Limit Cyberattack Damage

Segmentation strengthens cybersecurity by restricting malware penetration and spread in the event of an attack. For instance, if malware infects one section of a business network, segmentation can prevent it from spreading to other areas. In an educational institution, segmentation could isolate student devices from administrative systems, thus preventing a potential breach initiated via a student device from impacting sensitive administrative data.

Facilitate Network Monitoring and Troubleshooting

Network segmentation in a large manufacturing company can separate production line systems from office workstations, enabling more efficient monitoring and troubleshooting. This allows IT teams to quickly identify and address issues in specific segments, minimizing downtime and proactively managing potential problems.

Protect Vulnerable Devices

Segmentation can shield devices that lack advanced security defenses from harmful traffic. For example, a hospital’s connected infusion pumps may not have robust security mechanisms, and network segmentation can prevent dangerous Internet traffic from reaching them. Similarly, in an industrial setting, segmentation might be used to protect legacy machinery and control systems that were not designed to withstand modern cybersecurity threats.

Enhance Privacy and Data Protection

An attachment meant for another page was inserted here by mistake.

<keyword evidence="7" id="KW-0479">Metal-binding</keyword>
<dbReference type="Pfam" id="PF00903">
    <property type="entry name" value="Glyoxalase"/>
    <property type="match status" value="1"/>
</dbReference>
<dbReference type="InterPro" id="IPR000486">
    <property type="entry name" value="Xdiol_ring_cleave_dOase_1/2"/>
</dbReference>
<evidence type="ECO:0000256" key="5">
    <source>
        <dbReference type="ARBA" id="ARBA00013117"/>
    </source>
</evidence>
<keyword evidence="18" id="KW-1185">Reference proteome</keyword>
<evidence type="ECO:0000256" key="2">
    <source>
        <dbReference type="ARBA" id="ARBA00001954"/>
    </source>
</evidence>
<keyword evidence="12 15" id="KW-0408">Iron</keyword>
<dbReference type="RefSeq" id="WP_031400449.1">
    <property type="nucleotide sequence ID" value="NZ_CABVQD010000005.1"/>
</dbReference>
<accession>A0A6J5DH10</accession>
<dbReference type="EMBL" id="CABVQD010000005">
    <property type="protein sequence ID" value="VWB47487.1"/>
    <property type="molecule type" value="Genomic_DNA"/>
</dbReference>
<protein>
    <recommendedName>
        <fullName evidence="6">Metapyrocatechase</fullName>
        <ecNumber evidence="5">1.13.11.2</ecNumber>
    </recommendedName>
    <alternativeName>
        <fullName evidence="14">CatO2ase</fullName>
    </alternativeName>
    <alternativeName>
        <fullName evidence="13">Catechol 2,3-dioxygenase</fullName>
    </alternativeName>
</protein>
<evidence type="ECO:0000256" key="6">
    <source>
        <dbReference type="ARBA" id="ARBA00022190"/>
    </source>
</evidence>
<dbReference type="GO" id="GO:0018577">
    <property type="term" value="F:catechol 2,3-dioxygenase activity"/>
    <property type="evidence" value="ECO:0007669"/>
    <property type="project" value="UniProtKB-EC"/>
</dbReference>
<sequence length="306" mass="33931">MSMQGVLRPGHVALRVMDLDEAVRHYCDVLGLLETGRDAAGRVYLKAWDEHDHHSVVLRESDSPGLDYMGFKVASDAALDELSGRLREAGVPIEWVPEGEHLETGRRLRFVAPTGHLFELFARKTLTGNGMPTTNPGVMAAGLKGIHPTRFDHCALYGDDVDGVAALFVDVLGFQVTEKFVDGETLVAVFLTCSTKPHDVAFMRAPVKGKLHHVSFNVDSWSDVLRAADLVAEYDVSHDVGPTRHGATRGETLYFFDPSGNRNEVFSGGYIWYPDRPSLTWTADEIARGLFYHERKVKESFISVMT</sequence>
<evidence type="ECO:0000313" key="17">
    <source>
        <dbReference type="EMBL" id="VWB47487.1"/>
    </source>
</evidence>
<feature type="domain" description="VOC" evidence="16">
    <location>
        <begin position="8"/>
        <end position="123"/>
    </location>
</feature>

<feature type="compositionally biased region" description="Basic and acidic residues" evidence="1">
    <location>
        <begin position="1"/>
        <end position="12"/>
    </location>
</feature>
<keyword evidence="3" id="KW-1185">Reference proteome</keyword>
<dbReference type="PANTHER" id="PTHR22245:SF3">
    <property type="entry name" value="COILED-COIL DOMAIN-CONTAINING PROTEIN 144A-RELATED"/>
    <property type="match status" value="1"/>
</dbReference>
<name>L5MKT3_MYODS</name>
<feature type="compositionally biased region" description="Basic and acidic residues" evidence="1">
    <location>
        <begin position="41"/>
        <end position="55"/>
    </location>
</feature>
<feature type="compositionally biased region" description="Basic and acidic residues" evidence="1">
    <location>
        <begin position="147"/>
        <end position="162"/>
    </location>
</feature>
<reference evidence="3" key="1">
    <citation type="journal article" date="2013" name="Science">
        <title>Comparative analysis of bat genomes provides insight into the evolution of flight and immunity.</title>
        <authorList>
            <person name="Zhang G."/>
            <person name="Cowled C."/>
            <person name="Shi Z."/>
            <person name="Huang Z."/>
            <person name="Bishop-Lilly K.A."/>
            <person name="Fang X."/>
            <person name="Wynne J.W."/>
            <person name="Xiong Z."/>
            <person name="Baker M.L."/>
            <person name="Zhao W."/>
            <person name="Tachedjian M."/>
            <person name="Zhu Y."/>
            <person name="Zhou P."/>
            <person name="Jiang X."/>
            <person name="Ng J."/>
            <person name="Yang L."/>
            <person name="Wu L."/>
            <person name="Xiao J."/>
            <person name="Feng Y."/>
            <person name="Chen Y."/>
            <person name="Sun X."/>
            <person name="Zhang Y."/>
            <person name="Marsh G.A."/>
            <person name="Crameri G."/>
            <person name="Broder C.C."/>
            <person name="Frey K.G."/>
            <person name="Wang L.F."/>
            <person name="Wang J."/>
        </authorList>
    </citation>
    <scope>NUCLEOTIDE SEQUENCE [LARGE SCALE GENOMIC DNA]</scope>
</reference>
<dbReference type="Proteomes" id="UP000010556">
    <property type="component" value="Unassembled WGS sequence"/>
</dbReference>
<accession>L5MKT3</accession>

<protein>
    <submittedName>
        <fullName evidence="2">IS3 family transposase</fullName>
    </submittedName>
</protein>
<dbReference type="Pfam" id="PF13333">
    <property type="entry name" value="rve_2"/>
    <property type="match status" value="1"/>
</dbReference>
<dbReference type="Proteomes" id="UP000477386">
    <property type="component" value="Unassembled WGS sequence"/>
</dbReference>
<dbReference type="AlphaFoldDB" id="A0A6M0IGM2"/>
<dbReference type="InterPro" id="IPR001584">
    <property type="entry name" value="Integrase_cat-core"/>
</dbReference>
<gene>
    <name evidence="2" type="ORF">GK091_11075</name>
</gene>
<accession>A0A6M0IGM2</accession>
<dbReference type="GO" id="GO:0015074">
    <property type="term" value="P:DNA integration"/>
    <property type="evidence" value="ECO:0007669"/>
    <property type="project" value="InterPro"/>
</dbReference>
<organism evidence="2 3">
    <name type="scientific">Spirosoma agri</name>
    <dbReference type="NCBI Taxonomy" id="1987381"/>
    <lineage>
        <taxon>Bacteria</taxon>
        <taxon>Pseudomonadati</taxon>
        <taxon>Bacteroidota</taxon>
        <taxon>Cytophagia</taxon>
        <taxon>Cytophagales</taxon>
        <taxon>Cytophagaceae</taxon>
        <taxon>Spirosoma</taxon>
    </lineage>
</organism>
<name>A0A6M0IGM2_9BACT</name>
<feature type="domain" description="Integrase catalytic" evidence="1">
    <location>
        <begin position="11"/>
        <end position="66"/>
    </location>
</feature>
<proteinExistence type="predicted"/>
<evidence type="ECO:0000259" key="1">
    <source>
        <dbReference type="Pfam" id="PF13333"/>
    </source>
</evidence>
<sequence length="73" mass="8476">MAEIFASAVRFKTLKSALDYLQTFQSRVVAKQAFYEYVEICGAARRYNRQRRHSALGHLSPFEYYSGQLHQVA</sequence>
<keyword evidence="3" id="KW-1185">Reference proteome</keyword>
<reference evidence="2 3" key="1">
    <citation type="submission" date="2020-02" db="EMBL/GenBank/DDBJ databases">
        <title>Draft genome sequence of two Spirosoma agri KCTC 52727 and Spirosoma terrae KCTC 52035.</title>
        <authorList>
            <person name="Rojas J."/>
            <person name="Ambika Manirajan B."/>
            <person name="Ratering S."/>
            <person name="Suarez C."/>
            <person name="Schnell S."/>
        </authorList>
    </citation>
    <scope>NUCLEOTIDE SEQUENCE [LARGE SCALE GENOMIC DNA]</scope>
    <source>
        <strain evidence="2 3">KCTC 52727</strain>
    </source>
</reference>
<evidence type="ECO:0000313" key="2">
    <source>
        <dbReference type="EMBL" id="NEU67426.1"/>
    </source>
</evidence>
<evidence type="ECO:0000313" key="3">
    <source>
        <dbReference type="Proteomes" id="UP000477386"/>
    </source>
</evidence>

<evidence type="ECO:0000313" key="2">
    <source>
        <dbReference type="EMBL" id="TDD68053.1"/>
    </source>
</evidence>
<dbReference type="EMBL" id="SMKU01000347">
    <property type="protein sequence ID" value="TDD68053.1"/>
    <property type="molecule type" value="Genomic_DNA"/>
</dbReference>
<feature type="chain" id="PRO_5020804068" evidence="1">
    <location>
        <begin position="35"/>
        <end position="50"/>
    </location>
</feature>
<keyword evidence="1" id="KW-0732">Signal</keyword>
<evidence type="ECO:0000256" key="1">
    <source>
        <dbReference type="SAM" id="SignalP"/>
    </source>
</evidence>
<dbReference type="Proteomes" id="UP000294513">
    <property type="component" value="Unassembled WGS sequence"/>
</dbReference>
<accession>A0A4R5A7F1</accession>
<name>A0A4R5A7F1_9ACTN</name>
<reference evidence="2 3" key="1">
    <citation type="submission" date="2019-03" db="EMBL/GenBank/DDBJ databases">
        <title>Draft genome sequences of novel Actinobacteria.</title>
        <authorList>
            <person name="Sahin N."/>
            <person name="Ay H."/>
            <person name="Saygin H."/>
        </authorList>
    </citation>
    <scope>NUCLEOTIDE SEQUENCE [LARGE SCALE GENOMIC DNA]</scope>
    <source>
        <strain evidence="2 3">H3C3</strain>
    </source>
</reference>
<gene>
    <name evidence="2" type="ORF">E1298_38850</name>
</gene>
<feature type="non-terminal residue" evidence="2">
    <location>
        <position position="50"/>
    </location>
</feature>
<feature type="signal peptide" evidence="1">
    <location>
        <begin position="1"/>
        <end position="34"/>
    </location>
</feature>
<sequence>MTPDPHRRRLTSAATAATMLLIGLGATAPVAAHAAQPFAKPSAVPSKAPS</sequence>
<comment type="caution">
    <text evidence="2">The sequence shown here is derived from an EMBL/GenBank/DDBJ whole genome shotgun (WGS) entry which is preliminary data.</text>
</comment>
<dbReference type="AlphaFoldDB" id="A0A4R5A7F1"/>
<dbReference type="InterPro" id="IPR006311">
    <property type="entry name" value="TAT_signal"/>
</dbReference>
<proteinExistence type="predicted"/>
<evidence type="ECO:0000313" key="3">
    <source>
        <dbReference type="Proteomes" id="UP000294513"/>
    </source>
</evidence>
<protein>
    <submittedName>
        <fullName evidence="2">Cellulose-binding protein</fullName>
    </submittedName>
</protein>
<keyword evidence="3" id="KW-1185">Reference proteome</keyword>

Network segmentation can safeguard privacy and protect sensitive data by isolating specific segments that handle confidential information. For instance, a law firm may implement network segmentation to separate client case files and legal documents from general office applications and email. This segmentation ensures that only authorized personnel have access to sensitive legal data, thereby maintaining client confidentiality and complying with professional standards and regulations.

Reduce the Scope of Compliance

Segmentation narrows regulatory compliance scope and costs by isolating specific systems. For instance, in PCI Compliance, it separates payment processing from non-payment systems, applying stringent requirements only where necessary. Similarly, in healthcare, segmenting patient data from administrative systems can narrow the scope of HIPAA compliance, simplifying the process and reducing expenses.

Network Segmentation Best Practices and Tools

Effective network segmentation involves following best practices and employing the right tools. Guidelines include proper planning, identifying the right VLAN segmentation strategy, utilizing network segmentation diagrams for clear visualization, and continuous monitoring.

Why Network Segmentation is Important to Ericom

Network segmentation plays a vital role in Ericom’s approach to providing robust cybersecurity solutions for its customers. Through network segmentation, Ericom solutions deliver on the Zero Trust principle of least privilege access through network architecture and microsegmentation.

Zero trust network access (ZTNA) architecture minimizes attack surfaces by implementing least-privilege access controls, microsegmentation, and identity controls, like multi-factor authentication (MFA). By replacing vulnerable VPNs, which enable users (or hackers) to move laterally across networks, ZTNA ensures that trust is never implicitly given or too broadly granted. Instead, users may access only the specific resources for which they are verified as authorized users.

Moving to a Zero Trust isolation-based security approach is faster and easier than you think.